- the concern that providing information on the claimants’ assets could lead to reprisals from the respondent-State (Decision, ¶219); and
- the concern that the decision would stifle an otherwise meritorious claim, a worry that, the tribunal found, lacked merit because the claimants themselves had alleged that they were solvent and thus could meet an award on costs (although the tribunal itself found such solvency had not been demonstrated) (Decision, ¶232) and because, the tribunal concluded, the “denial of justice” would in fact be greater for the respondent-State if it could not collect an award for costs (Decision, ¶235).
The grounds for this decision are unique, but its result is not entirely so. In RSM Prod. Corp. v. Santa Lucia (ICSID Case No. ARB/12/10, Decision on Saint Lucia’s Request for Security for Costs, 13 August 2014 (“RSM Decision”)), an investment treaty tribunal ordered security for costs – and even later discontinued proceedings when the claimant failed to comply with that order. The tribunal, however, did not base its decision solely on the fact that the claimant was funded by a third party. Instead, it found that the claimant’s conduct in those and other proceedings – its refusal to pay its share of the provision on costs and its failure to satisfy a prior award on costs – created a “material risk” that an award on costs would not be met (Id., ¶81), a risk that was “supported” by the fact that the claimant was funded by a third party (RSM Decision, ¶83).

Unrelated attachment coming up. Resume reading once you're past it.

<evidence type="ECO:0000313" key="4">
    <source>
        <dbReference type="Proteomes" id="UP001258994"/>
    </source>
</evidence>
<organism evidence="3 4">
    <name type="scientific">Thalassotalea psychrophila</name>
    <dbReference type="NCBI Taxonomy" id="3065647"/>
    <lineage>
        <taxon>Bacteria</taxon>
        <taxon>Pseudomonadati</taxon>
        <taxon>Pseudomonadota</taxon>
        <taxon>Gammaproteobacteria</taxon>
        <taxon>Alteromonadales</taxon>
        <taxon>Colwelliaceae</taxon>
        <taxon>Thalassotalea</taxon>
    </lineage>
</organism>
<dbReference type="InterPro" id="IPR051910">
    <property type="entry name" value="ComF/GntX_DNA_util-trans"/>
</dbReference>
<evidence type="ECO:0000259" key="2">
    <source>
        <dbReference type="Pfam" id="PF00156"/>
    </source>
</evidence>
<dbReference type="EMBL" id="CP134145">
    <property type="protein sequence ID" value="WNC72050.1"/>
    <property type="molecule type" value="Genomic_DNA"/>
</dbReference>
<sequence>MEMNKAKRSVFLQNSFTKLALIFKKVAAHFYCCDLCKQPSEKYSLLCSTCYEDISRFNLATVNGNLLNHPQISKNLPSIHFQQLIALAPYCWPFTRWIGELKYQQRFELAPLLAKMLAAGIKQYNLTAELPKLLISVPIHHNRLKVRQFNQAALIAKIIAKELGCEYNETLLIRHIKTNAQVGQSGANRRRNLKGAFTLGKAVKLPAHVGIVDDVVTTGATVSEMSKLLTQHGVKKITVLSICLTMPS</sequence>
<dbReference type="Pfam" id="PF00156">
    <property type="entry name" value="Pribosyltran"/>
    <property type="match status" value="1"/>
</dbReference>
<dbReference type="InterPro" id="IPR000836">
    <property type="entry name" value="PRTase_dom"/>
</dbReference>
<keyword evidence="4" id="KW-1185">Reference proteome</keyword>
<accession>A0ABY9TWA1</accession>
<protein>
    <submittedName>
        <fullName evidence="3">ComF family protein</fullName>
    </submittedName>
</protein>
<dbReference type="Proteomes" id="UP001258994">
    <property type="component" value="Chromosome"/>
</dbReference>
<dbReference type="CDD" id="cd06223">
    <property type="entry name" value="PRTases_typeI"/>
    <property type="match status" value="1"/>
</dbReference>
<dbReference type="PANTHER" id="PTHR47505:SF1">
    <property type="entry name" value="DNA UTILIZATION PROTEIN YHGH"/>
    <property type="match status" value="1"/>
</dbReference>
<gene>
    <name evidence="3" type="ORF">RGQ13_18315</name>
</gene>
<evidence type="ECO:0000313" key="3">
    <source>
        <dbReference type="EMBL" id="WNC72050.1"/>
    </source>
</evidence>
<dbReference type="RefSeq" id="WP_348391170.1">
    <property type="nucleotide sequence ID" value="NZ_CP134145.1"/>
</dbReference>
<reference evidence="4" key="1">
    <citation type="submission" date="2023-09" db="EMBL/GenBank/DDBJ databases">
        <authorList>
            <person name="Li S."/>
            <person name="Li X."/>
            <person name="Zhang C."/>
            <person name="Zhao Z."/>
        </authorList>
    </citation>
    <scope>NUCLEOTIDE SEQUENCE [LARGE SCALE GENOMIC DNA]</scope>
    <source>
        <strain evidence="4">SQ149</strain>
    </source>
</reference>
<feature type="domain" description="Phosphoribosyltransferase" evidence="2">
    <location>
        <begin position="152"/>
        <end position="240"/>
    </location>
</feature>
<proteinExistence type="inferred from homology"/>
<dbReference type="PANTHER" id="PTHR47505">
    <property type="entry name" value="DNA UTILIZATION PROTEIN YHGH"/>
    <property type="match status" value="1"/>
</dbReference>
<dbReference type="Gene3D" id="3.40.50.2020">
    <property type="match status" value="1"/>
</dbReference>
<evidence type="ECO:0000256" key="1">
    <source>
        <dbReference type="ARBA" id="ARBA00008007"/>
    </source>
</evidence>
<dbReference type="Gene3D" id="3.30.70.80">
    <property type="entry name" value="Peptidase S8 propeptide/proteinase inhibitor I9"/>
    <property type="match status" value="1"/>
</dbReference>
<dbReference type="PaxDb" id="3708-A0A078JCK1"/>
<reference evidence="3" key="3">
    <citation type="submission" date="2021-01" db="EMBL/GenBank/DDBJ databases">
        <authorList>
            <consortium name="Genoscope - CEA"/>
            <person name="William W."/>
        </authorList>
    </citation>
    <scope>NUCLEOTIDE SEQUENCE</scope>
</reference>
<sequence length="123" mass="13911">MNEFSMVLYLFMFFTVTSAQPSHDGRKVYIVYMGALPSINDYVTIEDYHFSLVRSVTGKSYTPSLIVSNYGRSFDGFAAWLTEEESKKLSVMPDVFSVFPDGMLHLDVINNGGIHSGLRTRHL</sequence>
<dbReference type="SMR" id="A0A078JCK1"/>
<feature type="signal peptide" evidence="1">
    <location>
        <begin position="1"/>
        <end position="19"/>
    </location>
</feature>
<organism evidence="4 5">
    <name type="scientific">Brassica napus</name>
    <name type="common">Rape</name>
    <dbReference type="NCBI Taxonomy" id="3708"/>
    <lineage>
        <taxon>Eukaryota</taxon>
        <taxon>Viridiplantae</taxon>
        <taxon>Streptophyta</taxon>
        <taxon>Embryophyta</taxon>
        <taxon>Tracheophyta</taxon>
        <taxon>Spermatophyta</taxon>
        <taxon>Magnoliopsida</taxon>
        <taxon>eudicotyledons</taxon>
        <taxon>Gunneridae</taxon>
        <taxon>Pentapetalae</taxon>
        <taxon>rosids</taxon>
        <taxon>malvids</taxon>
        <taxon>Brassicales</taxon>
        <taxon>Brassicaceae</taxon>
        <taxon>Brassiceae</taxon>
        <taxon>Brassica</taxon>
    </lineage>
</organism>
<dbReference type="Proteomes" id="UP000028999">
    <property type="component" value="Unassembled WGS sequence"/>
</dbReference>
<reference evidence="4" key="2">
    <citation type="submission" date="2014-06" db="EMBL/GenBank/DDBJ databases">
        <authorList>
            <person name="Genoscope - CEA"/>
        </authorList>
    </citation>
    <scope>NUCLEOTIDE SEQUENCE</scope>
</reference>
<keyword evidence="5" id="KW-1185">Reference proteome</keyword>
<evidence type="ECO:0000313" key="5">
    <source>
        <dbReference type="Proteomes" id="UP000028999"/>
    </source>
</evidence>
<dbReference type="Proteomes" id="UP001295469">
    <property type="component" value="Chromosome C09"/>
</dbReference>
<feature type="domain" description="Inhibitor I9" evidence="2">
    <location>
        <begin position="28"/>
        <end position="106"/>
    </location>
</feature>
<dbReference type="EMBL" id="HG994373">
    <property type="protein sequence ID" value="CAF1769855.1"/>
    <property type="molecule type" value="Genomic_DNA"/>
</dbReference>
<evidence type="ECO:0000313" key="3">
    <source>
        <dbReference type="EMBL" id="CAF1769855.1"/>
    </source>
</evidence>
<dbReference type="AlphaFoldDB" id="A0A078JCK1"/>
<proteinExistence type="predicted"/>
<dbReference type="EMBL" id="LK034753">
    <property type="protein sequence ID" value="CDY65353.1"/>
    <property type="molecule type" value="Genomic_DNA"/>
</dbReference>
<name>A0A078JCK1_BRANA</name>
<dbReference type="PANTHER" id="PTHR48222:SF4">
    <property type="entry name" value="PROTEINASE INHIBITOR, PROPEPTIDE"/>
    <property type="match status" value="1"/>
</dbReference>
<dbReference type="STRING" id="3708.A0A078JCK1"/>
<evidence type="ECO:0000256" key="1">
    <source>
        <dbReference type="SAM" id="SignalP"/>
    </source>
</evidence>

A dissenting opinion by one arbitrator, Gavin Griffith QC, went even further. Alluding to the fact that a respondent-State may face an impecunious, yet well-funded, claimant, Mr Griffith suggested that the existence of a funding agreement alone should constitute exceptional circumstances justifying an order for security for costs (RSM Decision., Dissenting Opinion, ¶11).
Mr Griffith puts his finger on a delicate issue. In commercial arbitration, a moving party has the ability to know the financial state of its counterparty when entering into the arbitration agreement. A party, therefore, should not be able to stifle a meritorious claim if it cannot prove some change in the counterparty’s circumstances. Some commercial tribunals have found that the third party agreement itself constitutes a change in circumstances that merits a security for costs order (Procedural Order – Security for Costs August 3, 2012, 2 Cahiers de l’arbitrage 399 (2013)) This inquiry, however, is more challenging in investment treaty arbitration where the respondent-State does not choose its arbitral counterparty in the same way. The respondent-State’s offer to arbitrate is an open one and the State is forced to take its claimant as it lies, usually without the ability to bring a counterclaim. When the arbitration agreement is concluded, the funding agreement will generally already exist .
Likewise, where a tribunal applies a standard for provisional measures, rather than one specific to security for costs, a State’s request may not always meet the requirements of such test. Where the award is years in the future, the potential for irreparable harm may not satisfy the condition of urgency necessary for a provisional measures order (see e.g. Burimi S.r.l. and Eagle Games Sh.a. v. Albania, ICSID Case No. ARB/11/18, Procedural Order No. 2, 3 May 2012, ¶40).